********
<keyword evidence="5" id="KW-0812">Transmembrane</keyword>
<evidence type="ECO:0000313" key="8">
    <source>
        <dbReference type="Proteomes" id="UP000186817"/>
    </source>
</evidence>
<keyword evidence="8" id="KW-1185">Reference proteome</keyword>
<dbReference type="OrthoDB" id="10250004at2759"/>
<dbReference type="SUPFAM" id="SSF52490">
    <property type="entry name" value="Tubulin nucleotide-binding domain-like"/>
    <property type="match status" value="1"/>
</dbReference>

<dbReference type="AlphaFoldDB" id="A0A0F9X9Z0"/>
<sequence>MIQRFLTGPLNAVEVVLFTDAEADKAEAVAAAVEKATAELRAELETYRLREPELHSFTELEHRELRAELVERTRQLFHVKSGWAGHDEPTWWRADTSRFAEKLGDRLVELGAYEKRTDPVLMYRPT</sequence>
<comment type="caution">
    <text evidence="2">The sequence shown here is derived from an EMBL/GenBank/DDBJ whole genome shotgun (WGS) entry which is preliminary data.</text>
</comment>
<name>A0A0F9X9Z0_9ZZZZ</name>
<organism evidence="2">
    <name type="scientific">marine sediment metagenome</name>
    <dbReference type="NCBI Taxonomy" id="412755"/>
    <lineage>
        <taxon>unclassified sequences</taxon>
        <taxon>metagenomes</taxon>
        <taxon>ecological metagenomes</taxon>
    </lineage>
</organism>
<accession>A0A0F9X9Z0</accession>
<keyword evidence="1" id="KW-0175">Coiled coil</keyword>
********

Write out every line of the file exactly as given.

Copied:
<keyword evidence="5" id="KW-0812">Transmembrane</keyword>
<evidence type="ECO:0000313" key="8">
    <source>
        <dbReference type="Proteomes" id="UP000186817"/>
    </source>
</evidence>
<keyword evidence="8" id="KW-1185">Reference proteome</keyword>
<dbReference type="OrthoDB" id="10250004at2759"/>
<dbReference type="SUPFAM" id="SSF52490">
    <property type="entry name" value="Tubulin nucleotide-binding domain-like"/>
    <property type="match status" value="1"/>
</dbReference>

<dbReference type="AlphaFoldDB" id="A0A0F9X9Z0"/>
<sequence>MIQRFLTGPLNAVEVVLFTDAEADKAEAVAAAVEKATAELRAELETYRLREPELHSFTELEHRELRAELVERTRQLFHVKSGWAGHDEPTWWRADTSRFAEKLGDRLVELGAYEKRTDPVLMYRPT</sequence>
<comment type="caution">
    <text evidence="2">The sequence shown here is derived from an EMBL/GenBank/DDBJ whole genome shotgun (WGS) entry which is preliminary data.</text>
</comment>
<name>A0A0F9X9Z0_9ZZZZ</name>
<organism evidence="2">
    <name type="scientific">marine sediment metagenome</name>
    <dbReference type="NCBI Taxonomy" id="412755"/>
    <lineage>
        <taxon>unclassified sequences</taxon>
        <taxon>metagenomes</taxon>
        <taxon>ecological metagenomes</taxon>
    </lineage>
</organism>
<accession>A0A0F9X9Z0</accession>
<keyword evidence="1" id="KW-0175">Coiled coil</keyword>